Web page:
Friday, January 17, 2014

Hiroo Onoda Dies: WWII Japanese Soldier Spent 29 Years Holding Out in Philippines Jungles

He came home a hero to a country overtaking be affluence and pacifism.

At the New York Times, "Hiroo Onoda, Soldier Who Hid in Jungle for Decades, Dies at 91" (at Memeorandum):

Hiroo Onoda, an Imperial Japanese Army officer who remained at his jungle post on an island in the Philippines for 29 years, refusing to believe that World War II was over, and returned to a hero’s welcome in the all but unrecognizable Japan of 1974, died Thursday at a Tokyo hospital, the Japanese government said. He was 91.

Caught in a time warp, Mr. Onoda, a second lieutenant, was one of the war’s last holdouts: a soldier who believed the emperor was a deity and the war a sacred mission; who survived on bananas and coconuts and sometimes killed villagers he assumed were enemies; who finally went home to the lotus land of paper and wood that turned out to be a futuristic world of skyscrapers, television, jet planes, pollution and atomic destruction.

Japanese history and literature are replete with heroes who have remained loyal to a cause, especially if it is lost or hopeless, and Lieutenant Onoda, a small, wiry man of dignified manner and military bearing, seemed to many like a samurai of old, offering his sword as a gesture of surrender to President Ferdinand E. Marcos of the Philippines, who returned it to him.

And his homecoming, with roaring crowds, celebratory parades and speeches by public officials, stirred his nation with a pride that many Japanese had found lacking in postwar years of rising prosperity and materialism. His ordeal of deprivation may have seemed a pointless waste to much of the world, but in Japan it was a moving reminder of the redemptive qualities of duty and perseverance.

It happened with a simple command. As related in a memoir after he came home, Lieutenant Onoda’s last order in early 1945 was to stay and fight. Loyal to a military code that taught that death was preferable to surrender, he remained behind on Lubang Island, 93 miles southwest of Manila, when Japanese forces withdrew in the face of an American invasion.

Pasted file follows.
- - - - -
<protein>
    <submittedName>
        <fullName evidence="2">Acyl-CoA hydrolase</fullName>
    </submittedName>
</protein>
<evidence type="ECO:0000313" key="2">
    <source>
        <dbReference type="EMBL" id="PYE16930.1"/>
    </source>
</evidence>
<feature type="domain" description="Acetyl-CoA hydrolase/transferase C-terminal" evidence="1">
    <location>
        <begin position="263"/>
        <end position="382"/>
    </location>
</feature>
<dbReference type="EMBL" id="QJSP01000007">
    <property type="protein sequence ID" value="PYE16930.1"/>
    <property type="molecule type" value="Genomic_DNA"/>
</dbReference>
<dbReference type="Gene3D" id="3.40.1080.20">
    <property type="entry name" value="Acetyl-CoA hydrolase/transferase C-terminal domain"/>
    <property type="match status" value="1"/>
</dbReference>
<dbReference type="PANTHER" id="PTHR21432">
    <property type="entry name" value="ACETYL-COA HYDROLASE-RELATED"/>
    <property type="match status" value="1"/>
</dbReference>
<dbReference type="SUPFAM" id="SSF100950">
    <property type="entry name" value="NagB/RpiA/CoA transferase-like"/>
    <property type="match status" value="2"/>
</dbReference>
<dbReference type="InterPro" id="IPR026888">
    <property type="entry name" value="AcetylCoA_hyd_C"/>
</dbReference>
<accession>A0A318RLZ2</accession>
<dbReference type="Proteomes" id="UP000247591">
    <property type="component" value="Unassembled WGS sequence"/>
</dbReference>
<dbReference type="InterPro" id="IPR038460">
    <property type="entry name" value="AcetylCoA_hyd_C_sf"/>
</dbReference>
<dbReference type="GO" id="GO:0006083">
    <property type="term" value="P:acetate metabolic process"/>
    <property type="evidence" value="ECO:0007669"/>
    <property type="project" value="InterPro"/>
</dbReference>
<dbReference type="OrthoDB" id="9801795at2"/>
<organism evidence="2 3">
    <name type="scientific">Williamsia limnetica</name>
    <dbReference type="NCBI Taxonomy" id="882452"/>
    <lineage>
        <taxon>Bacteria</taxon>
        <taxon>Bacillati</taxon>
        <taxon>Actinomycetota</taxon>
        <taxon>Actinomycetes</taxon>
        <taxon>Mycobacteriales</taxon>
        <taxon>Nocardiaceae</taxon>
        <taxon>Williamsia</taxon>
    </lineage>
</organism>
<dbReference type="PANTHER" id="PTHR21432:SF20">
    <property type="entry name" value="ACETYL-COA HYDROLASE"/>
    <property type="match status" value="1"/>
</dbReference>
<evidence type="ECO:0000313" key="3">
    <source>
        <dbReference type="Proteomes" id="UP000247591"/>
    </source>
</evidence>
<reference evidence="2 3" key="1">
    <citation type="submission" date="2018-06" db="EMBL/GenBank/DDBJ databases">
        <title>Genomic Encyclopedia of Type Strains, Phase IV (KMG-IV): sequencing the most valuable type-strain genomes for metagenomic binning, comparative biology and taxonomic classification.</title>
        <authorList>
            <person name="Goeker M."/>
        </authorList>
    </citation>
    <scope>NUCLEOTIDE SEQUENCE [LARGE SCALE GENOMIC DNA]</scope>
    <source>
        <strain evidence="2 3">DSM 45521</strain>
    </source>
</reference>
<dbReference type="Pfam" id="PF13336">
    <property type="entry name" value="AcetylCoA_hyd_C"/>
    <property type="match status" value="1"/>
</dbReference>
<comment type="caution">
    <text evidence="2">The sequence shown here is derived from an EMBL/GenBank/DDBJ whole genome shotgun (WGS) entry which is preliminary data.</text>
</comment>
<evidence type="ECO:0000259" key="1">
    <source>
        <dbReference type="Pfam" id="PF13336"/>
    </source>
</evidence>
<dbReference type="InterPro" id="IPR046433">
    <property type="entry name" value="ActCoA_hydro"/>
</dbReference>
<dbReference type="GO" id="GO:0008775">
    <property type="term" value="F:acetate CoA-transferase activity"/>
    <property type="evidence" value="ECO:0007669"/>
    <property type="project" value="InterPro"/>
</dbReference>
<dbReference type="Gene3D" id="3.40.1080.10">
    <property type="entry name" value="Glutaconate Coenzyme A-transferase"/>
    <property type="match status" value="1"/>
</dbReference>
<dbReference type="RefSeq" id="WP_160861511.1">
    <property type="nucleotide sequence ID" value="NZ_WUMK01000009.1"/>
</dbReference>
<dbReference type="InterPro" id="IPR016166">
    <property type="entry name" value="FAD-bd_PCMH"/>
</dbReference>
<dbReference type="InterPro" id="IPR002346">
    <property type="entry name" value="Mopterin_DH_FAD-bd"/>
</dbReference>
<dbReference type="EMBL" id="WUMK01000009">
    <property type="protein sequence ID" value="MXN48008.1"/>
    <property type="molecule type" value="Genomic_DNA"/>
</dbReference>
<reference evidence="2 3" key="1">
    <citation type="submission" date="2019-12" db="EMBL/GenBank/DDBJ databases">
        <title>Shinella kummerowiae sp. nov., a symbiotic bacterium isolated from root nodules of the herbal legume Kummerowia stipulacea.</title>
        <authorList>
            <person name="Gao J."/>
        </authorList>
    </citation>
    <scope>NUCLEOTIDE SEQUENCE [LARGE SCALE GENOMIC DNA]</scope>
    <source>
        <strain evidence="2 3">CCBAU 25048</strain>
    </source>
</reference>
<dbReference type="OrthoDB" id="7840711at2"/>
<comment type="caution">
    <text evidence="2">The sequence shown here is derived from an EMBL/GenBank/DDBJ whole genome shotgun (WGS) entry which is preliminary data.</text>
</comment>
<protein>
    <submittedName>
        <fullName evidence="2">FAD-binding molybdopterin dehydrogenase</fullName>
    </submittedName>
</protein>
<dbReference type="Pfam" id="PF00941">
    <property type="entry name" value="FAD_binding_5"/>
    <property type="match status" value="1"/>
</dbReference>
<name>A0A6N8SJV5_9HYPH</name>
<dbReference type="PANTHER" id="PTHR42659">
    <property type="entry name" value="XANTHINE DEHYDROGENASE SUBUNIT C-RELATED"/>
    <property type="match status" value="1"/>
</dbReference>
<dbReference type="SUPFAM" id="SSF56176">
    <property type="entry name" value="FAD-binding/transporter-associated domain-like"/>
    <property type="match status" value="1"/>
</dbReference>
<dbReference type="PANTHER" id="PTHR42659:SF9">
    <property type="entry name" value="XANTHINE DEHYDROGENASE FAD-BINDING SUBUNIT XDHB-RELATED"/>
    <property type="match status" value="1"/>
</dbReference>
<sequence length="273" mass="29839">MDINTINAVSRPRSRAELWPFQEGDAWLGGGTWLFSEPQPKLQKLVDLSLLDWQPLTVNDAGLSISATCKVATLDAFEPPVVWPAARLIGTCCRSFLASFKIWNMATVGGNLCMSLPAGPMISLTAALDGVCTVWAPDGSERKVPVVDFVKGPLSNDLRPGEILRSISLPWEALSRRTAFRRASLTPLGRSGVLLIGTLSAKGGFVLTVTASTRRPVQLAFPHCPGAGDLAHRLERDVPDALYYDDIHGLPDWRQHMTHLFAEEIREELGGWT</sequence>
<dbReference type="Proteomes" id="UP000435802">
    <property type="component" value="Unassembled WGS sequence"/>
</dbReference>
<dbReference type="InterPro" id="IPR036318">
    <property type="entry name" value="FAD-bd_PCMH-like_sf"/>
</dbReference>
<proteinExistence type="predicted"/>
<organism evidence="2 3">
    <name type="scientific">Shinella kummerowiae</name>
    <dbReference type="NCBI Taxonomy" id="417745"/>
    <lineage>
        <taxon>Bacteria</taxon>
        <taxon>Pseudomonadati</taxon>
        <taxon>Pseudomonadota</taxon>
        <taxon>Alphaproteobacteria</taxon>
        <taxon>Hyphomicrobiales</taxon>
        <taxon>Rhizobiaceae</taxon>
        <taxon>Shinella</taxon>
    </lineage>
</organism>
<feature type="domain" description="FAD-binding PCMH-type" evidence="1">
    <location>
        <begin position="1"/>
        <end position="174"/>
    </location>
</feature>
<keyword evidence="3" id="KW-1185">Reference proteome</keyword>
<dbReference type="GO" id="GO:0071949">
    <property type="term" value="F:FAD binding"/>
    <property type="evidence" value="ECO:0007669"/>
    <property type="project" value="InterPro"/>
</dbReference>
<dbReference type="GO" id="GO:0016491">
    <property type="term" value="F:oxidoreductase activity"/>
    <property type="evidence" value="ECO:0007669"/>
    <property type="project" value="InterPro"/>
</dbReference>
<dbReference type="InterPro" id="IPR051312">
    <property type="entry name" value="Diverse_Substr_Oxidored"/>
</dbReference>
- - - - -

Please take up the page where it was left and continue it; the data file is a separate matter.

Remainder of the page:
After Japan surrendered in August, thousands of Japanese soldiers were scattered across China, Southeast Asia and the Western Pacific. Many stragglers were captured or went home, while hundreds went into hiding rather than surrender or commit suicide. Many died of starvation or sickness. A few survivors refused to believe the dropped leaflets and radio announcements saying the war had been lost.

Lieutenant Onoda, an intelligence officer trained in guerrilla tactics, and three enlisted men with him found leaflets proclaiming the war’s end, but believed they were enemy propaganda tricks.
More at that top link.

Also at Althouse, who embeds a poll on what this story means (and the New York Times' spin on it). I commented:
Take honor and duty along with some batshit crazy Japanese kamikaze ideology, and you get crazy old coots like Onoda. Japan loved it because they lost the freakin' war and this dude held out for 29 years while everyone else was porking their geishas and sucking down too much sake! For the fatherland!
And don't miss the comments at the post.

Plus, great photos at London's Daily Mail, "Japanese soldier who refused to surrender after WWII and spent 29 years in the jungle has died aged 91."